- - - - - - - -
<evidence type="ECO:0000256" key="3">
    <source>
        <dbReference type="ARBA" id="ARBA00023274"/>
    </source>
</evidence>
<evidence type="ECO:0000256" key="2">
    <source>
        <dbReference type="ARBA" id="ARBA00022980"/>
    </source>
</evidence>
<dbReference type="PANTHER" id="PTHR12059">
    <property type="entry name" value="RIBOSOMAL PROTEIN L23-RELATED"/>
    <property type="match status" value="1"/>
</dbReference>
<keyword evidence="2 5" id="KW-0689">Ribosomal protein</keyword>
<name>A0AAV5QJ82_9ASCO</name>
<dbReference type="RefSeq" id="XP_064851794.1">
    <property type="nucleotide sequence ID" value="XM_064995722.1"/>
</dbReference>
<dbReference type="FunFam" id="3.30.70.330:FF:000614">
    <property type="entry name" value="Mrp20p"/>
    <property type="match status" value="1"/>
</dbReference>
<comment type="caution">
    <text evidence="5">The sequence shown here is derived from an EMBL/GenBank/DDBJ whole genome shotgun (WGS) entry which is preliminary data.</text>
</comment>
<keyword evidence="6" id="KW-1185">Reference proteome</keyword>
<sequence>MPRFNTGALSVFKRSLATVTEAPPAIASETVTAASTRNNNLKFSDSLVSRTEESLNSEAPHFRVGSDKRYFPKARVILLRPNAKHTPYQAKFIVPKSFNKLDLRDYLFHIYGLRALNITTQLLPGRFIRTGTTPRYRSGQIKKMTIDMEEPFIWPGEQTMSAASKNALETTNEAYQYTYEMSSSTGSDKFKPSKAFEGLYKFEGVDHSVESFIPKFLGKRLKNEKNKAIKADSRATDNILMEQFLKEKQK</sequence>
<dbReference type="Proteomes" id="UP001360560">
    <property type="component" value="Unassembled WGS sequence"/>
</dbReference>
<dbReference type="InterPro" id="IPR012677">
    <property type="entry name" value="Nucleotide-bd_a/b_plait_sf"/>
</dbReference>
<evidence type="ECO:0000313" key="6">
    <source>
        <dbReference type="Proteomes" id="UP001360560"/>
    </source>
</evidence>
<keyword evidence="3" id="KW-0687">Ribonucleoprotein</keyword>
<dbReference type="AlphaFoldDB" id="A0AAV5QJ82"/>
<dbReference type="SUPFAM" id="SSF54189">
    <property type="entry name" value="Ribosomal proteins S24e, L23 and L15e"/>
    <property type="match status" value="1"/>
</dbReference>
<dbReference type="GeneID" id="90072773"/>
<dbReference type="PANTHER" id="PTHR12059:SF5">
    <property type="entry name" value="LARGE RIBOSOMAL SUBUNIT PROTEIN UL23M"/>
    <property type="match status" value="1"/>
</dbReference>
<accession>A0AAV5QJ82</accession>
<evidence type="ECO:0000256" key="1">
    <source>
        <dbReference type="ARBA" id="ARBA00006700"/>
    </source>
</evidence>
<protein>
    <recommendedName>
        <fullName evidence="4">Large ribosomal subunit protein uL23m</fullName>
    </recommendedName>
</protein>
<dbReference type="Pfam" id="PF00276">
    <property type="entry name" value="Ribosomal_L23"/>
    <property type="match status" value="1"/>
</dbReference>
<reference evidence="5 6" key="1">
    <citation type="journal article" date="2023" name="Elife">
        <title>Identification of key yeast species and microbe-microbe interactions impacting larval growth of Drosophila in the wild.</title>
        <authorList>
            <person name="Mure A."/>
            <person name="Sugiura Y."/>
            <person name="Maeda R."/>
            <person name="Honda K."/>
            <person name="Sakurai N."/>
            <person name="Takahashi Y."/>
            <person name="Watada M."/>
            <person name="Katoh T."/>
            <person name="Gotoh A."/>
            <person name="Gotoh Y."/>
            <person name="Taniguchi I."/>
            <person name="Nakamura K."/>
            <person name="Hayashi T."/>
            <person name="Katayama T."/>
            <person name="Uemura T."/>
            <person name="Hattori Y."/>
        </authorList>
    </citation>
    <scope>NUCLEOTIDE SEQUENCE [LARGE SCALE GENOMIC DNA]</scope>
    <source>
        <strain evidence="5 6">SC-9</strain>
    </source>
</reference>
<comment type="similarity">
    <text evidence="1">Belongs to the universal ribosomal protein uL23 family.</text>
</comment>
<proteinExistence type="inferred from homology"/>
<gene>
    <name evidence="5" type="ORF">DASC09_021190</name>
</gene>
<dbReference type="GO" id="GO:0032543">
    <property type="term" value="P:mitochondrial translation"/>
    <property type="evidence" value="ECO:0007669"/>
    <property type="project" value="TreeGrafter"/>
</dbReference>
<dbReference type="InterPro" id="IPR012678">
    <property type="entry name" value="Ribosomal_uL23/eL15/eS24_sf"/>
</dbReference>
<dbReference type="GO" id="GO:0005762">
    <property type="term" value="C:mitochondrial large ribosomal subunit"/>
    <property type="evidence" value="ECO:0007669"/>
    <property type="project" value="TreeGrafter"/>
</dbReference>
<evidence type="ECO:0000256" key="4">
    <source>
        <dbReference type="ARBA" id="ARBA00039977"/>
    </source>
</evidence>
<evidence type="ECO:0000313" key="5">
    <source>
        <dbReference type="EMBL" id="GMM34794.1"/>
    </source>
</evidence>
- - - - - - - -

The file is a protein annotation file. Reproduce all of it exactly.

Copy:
<evidence type="ECO:0000256" key="3">
    <source>
        <dbReference type="ARBA" id="ARBA00023274"/>
    </source>
</evidence>
<evidence type="ECO:0000256" key="2">
    <source>
        <dbReference type="ARBA" id="ARBA00022980"/>
    </source>
</evidence>
<dbReference type="PANTHER" id="PTHR12059">
    <property type="entry name" value="RIBOSOMAL PROTEIN L23-RELATED"/>
    <property type="match status" value="1"/>
</dbReference>
<keyword evidence="2 5" id="KW-0689">Ribosomal protein</keyword>
<name>A0AAV5QJ82_9ASCO</name>
<dbReference type="RefSeq" id="XP_064851794.1">
    <property type="nucleotide sequence ID" value="XM_064995722.1"/>
</dbReference>
<dbReference type="FunFam" id="3.30.70.330:FF:000614">
    <property type="entry name" value="Mrp20p"/>
    <property type="match status" value="1"/>
</dbReference>
<comment type="caution">
    <text evidence="5">The sequence shown here is derived from an EMBL/GenBank/DDBJ whole genome shotgun (WGS) entry which is preliminary data.</text>
</comment>
<keyword evidence="6" id="KW-1185">Reference proteome</keyword>
<sequence>MPRFNTGALSVFKRSLATVTEAPPAIASETVTAASTRNNNLKFSDSLVSRTEESLNSEAPHFRVGSDKRYFPKARVILLRPNAKHTPYQAKFIVPKSFNKLDLRDYLFHIYGLRALNITTQLLPGRFIRTGTTPRYRSGQIKKMTIDMEEPFIWPGEQTMSAASKNALETTNEAYQYTYEMSSSTGSDKFKPSKAFEGLYKFEGVDHSVESFIPKFLGKRLKNEKNKAIKADSRATDNILMEQFLKEKQK</sequence>
<dbReference type="Proteomes" id="UP001360560">
    <property type="component" value="Unassembled WGS sequence"/>
</dbReference>
<dbReference type="InterPro" id="IPR012677">
    <property type="entry name" value="Nucleotide-bd_a/b_plait_sf"/>
</dbReference>
<evidence type="ECO:0000313" key="6">
    <source>
        <dbReference type="Proteomes" id="UP001360560"/>
    </source>
</evidence>
<keyword evidence="3" id="KW-0687">Ribonucleoprotein</keyword>
<dbReference type="AlphaFoldDB" id="A0AAV5QJ82"/>
<dbReference type="SUPFAM" id="SSF54189">
    <property type="entry name" value="Ribosomal proteins S24e, L23 and L15e"/>
    <property type="match status" value="1"/>
</dbReference>
<dbReference type="GeneID" id="90072773"/>
<dbReference type="PANTHER" id="PTHR12059:SF5">
    <property type="entry name" value="LARGE RIBOSOMAL SUBUNIT PROTEIN UL23M"/>
    <property type="match status" value="1"/>
</dbReference>
<accession>A0AAV5QJ82</accession>
<evidence type="ECO:0000256" key="1">
    <source>
        <dbReference type="ARBA" id="ARBA00006700"/>
    </source>
</evidence>
<protein>
    <recommendedName>
        <fullName evidence="4">Large ribosomal subunit protein uL23m</fullName>
    </recommendedName>
</protein>
<dbReference type="Pfam" id="PF00276">
    <property type="entry name" value="Ribosomal_L23"/>
    <property type="match status" value="1"/>
</dbReference>
<reference evidence="5 6" key="1">
    <citation type="journal article" date="2023" name="Elife">
        <title>Identification of key yeast species and microbe-microbe interactions impacting larval growth of Drosophila in the wild.</title>
        <authorList>
            <person name="Mure A."/>
            <person name="Sugiura Y."/>
            <person name="Maeda R."/>
            <person name="Honda K."/>
            <person name="Sakurai N."/>
            <person name="Takahashi Y."/>
            <person name="Watada M."/>
            <person name="Katoh T."/>
            <person name="Gotoh A."/>
            <person name="Gotoh Y."/>
            <person name="Taniguchi I."/>
            <person name="Nakamura K."/>
            <person name="Hayashi T."/>
            <person name="Katayama T."/>
            <person name="Uemura T."/>
            <person name="Hattori Y."/>
        </authorList>
    </citation>
    <scope>NUCLEOTIDE SEQUENCE [LARGE SCALE GENOMIC DNA]</scope>
    <source>
        <strain evidence="5 6">SC-9</strain>
    </source>
</reference>
<comment type="similarity">
    <text evidence="1">Belongs to the universal ribosomal protein uL23 family.</text>
</comment>
<proteinExistence type="inferred from homology"/>
<gene>
    <name evidence="5" type="ORF">DASC09_021190</name>
</gene>
<dbReference type="GO" id="GO:0032543">
    <property type="term" value="P:mitochondrial translation"/>
    <property type="evidence" value="ECO:0007669"/>
    <property type="project" value="TreeGrafter"/>
</dbReference>
<dbReference type="InterPro" id="IPR012678">
    <property type="entry name" value="Ribosomal_uL23/eL15/eS24_sf"/>
</dbReference>
<dbReference type="GO" id="GO:0005762">
    <property type="term" value="C:mitochondrial large ribosomal subunit"/>
    <property type="evidence" value="ECO:0007669"/>
    <property type="project" value="TreeGrafter"/>
</dbReference>
<evidence type="ECO:0000256" key="4">
    <source>
        <dbReference type="ARBA" id="ARBA00039977"/>
    </source>
</evidence>
<evidence type="ECO:0000313" key="5">
    <source>
        <dbReference type="EMBL" id="GMM34794.1"/>
    </source>
</evidence>